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Posted on Sat, Mar 2, 2013 : 1:04 p.m.

Former US inspector general who lived in Ann Arbor to be memorialized at Arlington National Cemetery

By Lisa Carolin

A man who served the United States government will receive an internment and memorial service at Arlington National Cemetery sometime this spring. Sherman Maxwell Funk died at age 87 in Ann Arbor on Feb. 23.


Sherman Funk

Photo courtesy of Funk family

Friends called him "brilliant, feisty, and fiercely independent," and he was also known for his kindness and sense of humor.

Funk served as inspector general for the U.S. State Department from 1987-1994. He was appointed under President Reagan to be the first independent Inspector General of the U.S. Department of Commerce in 1981, and also served under Presidents Bush and Clinton.

Funk, known as "Shim," died peacefully with his family beside him. He is survived by his wife of 35 years Sylvia Grunbaum Straka Funk. His first wife was Elaine Bayer Funk, who died in 1977.

Funk also is survived by the five children he and Sylvia had together: Kathi (Marc) Sholder, Ben Funk, Eric (Gianna Lete) Straka, Marc Straka, and Paul (Amy Janowicz) Straka, along with six grandchildren.

Sylvia Funk said, "Sherman was a true Renaissance man. He taught his children how to live with integrity and love of family, and his joie de vie affected the entire family."

"My dad was one of the smartest people I knew," said Katherine Sholder. "He knew a lot about so many things and spoke with equal respect with anyone-from a world leader to the person who picked up the trash."

Sherman Funk was born in 1925 in Brooklyn, N.Y. and grew up in Far Rockaway, N.Y. During WWII, he was a combat infantryman with the 42nd (Rainbow) Division, and his battalion received a Presidential Unit Citation for holding off a panzer division in Alsace. He was severely wounded in that battle and taken as a POW and lost the use of his left arm.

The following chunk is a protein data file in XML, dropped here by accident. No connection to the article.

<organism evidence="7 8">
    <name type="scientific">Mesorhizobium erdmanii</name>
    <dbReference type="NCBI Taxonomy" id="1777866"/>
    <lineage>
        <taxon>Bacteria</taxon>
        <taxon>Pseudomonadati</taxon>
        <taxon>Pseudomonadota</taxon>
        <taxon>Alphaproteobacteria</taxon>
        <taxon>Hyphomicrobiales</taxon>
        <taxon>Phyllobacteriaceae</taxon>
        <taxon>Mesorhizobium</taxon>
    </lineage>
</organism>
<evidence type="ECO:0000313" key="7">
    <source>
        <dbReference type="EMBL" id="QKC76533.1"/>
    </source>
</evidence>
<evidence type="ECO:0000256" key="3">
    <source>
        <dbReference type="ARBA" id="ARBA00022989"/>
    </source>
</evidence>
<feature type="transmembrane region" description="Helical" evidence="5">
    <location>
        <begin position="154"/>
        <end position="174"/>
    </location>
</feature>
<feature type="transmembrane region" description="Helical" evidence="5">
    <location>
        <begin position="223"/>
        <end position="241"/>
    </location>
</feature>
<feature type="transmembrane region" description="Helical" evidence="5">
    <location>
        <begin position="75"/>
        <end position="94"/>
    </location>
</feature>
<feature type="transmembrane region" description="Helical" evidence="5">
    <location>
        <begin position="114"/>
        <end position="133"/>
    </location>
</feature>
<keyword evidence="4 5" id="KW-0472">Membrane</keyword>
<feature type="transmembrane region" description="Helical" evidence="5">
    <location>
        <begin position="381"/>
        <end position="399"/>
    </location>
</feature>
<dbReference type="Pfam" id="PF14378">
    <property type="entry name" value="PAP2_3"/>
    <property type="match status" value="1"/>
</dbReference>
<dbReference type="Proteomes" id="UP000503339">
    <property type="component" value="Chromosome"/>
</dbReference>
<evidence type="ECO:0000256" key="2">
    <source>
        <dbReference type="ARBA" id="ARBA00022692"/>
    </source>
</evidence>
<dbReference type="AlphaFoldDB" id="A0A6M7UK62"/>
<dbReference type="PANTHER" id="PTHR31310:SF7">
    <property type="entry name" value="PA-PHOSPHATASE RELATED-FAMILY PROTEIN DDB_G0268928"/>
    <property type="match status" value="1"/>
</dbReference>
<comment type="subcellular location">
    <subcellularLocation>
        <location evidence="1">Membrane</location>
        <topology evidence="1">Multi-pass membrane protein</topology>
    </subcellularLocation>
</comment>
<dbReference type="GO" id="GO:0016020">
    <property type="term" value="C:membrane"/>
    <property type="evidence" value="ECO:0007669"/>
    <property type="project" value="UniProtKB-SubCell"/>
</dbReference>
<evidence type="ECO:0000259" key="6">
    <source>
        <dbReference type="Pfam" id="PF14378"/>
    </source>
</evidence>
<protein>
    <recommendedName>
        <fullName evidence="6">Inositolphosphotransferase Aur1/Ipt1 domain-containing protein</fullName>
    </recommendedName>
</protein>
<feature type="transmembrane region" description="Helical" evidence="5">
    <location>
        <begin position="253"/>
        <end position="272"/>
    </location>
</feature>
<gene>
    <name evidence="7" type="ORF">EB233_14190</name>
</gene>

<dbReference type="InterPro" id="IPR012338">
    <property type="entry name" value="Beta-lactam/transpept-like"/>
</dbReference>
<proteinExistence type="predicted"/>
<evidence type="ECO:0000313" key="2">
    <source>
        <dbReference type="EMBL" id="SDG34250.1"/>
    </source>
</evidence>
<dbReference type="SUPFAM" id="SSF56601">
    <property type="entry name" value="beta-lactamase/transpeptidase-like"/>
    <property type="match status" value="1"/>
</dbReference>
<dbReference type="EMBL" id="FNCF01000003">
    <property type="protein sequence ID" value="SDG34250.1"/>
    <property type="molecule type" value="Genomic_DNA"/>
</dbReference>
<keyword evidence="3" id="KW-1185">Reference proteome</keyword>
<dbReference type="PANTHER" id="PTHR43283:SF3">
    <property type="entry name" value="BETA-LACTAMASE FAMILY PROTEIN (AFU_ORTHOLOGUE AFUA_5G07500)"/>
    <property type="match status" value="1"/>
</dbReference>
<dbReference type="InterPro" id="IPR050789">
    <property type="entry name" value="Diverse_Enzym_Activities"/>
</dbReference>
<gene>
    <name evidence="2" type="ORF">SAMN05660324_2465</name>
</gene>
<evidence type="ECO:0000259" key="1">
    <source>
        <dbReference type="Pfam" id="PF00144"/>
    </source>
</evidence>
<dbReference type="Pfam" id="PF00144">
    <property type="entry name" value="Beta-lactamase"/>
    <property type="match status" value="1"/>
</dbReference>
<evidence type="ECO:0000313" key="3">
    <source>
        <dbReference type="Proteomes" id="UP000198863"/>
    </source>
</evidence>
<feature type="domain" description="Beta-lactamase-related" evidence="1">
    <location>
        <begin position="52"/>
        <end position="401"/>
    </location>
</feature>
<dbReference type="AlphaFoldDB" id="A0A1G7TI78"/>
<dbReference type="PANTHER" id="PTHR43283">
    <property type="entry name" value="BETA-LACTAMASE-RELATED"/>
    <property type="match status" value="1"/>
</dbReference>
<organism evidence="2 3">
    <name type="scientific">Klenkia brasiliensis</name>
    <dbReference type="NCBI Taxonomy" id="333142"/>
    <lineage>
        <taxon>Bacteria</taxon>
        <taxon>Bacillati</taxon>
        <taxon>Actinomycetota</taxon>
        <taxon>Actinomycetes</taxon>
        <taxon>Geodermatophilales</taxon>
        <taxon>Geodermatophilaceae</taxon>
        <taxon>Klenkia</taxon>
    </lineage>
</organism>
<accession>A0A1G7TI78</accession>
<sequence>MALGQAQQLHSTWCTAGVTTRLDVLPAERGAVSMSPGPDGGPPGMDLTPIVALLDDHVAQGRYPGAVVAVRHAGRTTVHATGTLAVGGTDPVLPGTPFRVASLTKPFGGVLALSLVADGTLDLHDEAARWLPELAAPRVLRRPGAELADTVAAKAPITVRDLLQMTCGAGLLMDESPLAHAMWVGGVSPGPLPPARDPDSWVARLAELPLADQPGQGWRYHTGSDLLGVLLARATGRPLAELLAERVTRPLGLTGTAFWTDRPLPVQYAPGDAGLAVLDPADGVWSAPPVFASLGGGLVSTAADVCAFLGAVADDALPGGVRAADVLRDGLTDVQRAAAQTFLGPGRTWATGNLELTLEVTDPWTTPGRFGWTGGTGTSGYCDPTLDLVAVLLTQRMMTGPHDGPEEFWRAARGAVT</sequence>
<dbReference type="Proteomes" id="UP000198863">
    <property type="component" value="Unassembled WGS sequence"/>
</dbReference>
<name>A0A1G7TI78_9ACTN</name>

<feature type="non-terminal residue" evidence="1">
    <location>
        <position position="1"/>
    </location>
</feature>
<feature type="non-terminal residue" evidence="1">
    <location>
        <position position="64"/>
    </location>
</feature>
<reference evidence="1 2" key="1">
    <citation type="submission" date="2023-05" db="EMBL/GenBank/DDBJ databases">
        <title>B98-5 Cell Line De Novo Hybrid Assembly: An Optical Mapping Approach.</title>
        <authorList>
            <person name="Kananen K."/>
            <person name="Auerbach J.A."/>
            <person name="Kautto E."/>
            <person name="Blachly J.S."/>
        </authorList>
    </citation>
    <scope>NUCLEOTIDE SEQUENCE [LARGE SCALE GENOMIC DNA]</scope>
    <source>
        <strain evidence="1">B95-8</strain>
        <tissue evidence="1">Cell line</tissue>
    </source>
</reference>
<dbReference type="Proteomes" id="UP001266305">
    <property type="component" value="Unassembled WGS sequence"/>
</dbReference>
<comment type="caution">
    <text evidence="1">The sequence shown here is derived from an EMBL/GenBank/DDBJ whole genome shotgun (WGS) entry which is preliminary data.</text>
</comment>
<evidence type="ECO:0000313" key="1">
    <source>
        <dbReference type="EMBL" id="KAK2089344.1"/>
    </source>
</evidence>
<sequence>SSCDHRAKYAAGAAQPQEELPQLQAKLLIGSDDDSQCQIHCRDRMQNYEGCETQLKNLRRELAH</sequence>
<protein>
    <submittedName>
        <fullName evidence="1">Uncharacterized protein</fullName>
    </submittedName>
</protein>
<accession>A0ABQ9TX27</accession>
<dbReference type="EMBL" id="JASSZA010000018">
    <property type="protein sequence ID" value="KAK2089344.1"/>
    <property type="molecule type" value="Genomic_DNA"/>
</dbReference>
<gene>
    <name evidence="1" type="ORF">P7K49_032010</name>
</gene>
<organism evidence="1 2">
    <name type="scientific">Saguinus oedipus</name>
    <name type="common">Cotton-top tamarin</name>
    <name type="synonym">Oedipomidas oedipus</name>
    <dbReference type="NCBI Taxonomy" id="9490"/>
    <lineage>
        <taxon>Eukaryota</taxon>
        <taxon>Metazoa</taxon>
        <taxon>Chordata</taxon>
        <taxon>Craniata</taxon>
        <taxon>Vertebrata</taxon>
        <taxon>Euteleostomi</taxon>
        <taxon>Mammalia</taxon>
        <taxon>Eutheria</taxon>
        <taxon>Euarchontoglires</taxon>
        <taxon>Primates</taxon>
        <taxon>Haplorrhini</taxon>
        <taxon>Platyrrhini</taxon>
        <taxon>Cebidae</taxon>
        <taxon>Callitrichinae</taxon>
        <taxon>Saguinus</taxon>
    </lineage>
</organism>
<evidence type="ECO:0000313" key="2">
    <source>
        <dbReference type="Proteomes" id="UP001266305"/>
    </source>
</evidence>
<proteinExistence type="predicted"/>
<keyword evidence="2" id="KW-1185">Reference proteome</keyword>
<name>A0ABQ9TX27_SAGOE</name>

Funk went on to attend Harvard University and then did graduate work in American Government at Columbia University and the University of Arizona. He worked as a teacher, wrote a weekly, award-winning column for a Maryland newspaper, and began his government career in 1958 working for the United States Air Force at the Pentagon.

He served as inspector general for the U.S. Department of Commerce from 1981-1987 and as inspector general for the U.S. State Department from 1987-1994. Among his duties as state department inspector general was supervising inspections of all American diplomatic and consular posts worldwide.

Sylvia and Sherman Funk moved to Ann Arbor 12 years ago, and he spent the past 10 years of his life battling Alzheimer's disease.

Donations can be made to Arbor Hospice, 2366 Oak Valley Drive, Ann Arbor, MI 48103.

Lisa Carolin is a freelance reporter. Contact's news desk at


Perry White

Mon, Mar 4, 2013 : 11:11 p.m.

"A man who served the United States government will receive an internment ..." Interment.


Sat, Mar 2, 2013 : 7:59 p.m.

We could have used him at Benghazi..................sounds like he knew what he was doing unlike our current government officials.


Mon, Mar 4, 2013 : 4:02 p.m.

BBBEEENNNNNGGGGHHHHAAAAAAAAZZZZZZIIIIII!!!!!!! The conservative rally cry that just won't die!


Sat, Mar 2, 2013 : 7 p.m.

Sherman Funk was both a truly inspiring public servant and family man. We would all be much better off with more Sherman Funks serving us in Washington. Rest in Peace.


Sat, Mar 2, 2013 : 6:52 p.m.

Thank you for making the world a better place Mr. Funk.